The Benefits and Uses of Camu Camu

Can this vitamin C-rich fruit keep you healthy?

camu camu
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Camu camu (Myrciaria dubia) is a vitamin C-rich fruit that is native to South America. Used locally in beverages and desserts, the berries are sour, so the puree or juice is typically added to sweetened dishes rather than consumed as a whole fruit.

Camu camu is also available as a dietary supplement in a number of different forms, including powder, juice, and capsules.

The seeds, skin, and pulp of camu camu have been found to be rich in vitamin C and a variety of antioxidants (including anthocyanins).

Uses for Camu Camu

Proponents claim that camu camu can boost the immune system and preserve eye health.

In addition, camu camu is purported to protect against acne, arthritis, atherosclerosis, cancer, cold sores, depression, diabetes, gum disease, herpes infection, and rosacea.

An oil enriched with camu camu is sometimes applied on hair as a hair oil or conditioner. Proponents claim that the hair oil can promote hair growth and guard against hair loss. It is also used in skin products, like face masks, creams, lotions, and moisturizers.

The Benefits of Camu Camu

There is currently a lack of clinical trials testing the health effects of camu camu. However, preliminary research suggests that camu camu may offer certain health benefits. Here's a look at some key study findings:

1) Inflammation

Camu camu may fight inflammation and oxidative stress, according to a small 2008 study from the Journal of Cardiology.

For the study, 20 male smokers consumed camu camu juice or took vitamin C tablets daily for seven days. At the end of the seven day period, those who took camu camu had a significant decrease in certain markers of inflammation and oxidative stress (a process that can damage molecules in cells and contribute to diseases and aging).

Those who took vitamin C, meanwhile, did not experience a decrease in these markers.

Related: Reduce Inflammation Naturally

2) Diabetes

Camu camu shows potential in the treatment of diabetes, a 2010 study from the Journal of Agricultural and Food Chemistry suggests. In lab experiments, scientists found camu camu to contain high amounts of antioxidants and ellagic acid (a substance shown to offer antidiabetic effects in some research).

Related: Natural Treatments For Type 2 Diabetes

Side Effects

To date, very little is known about the possible adverse effects of camu camu consumption. However, there's some concern that camu camu may interact with drugs used in chemotherapy treatment.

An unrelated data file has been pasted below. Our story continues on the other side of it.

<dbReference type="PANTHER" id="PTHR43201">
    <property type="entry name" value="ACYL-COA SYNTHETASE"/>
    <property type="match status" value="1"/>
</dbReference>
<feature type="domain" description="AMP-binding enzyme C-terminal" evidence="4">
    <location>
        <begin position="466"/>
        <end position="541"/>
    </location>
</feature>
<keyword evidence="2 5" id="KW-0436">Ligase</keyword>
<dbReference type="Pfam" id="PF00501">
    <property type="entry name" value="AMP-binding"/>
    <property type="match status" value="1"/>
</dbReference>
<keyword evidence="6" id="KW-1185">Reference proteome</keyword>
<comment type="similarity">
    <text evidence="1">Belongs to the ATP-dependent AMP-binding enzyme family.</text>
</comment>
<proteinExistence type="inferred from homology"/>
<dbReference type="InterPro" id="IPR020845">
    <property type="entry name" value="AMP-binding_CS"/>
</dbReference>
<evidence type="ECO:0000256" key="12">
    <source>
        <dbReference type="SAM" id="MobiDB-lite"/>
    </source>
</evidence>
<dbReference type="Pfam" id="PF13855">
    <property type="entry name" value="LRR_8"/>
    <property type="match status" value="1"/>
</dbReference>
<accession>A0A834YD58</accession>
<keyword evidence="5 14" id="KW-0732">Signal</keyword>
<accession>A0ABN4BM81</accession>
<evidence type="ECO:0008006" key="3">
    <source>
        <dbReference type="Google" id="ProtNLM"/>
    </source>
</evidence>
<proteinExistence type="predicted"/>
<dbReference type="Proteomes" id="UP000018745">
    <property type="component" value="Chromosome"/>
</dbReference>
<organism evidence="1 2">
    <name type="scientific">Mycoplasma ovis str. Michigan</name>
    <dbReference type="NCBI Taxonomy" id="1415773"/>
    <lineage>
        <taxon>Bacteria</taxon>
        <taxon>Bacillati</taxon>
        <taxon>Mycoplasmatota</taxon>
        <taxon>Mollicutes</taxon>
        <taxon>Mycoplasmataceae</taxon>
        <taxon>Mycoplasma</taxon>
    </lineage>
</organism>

In a case report published in 2013, a 45-year-old man was seen with itching, dark urine, fever, and vomiting and was found to have liver injury, which improved with time. Daily consumption of a supplement containing camu camu was considered the likely cause.

The Takeaway

Like other fruits with superfruit status (such as acai, acerola, amalaki, baobab, and moringa), camu camu is said to be rich in vitamin C and antioxidants. While eating these nutrients may help to boost health, camu camu usually costs more than your local fruit, and there's no evidence that taking it can prevent or treat any health condition.

Until there is more research confirming the health benefits of camu camu, you may be better off sticking with local, colorful fruit. Anthocyanin-rich fruit include blueberries, cranberries, blackberries, red and purple grapes, cherries, bilberries, and black currants.

Fruit sources of vitamin C include guava, papaya, kiwi fruit, oranges, strawberries, lychee, pineapple, and grapefruit.

If you're still thinking of trying camu camu supplements, be sure to consult your health care provider first to discuss whether it's right for you.


Bertoli R, Mazzuchelli L, Cerny A. Acute hepatitis associated with the use of natural product camu-camu. Open J Gastroenterol 2013;3:214–216

De Souza Schmidt Gonçalves AE, Lajolo FM, Genovese MI. Chemical composition and antioxidant/antidiabetic potential of Brazilian native fruits and commercial frozen pulps. J Agric Food Chem. 2010 Apr 28;58(8):4666-74.

Inoue T, Komoda H, Uchida T, Node K. Tropical fruit camu-camu (Myrciaria dubia) has anti-oxidative and anti-inflammatory properties. J Cardiol. 2008 Oct;52(2):127-32.

Zanatta CF, Cuevas E, Bobbio FO, Winterhalter P, Mercadante AZ. Determination of anthocyanins from camu-camu (Myrciaria dubia) by HPLC-PDA, HPLC-MS, and NMR. J Agric Food Chem. 2005 Nov 30;53(24):9531-5.

Disclaimer: The information contained on this site is intended for educational purposes only and is not a substitute for advice, diagnosis or treatment by a licensed physician. It is not meant to cover all possible precautions, drug interactions, circumstances or adverse effects. You should seek prompt medical care for any health issues and consult your doctor before using alternative medicine or making a change to your regimen.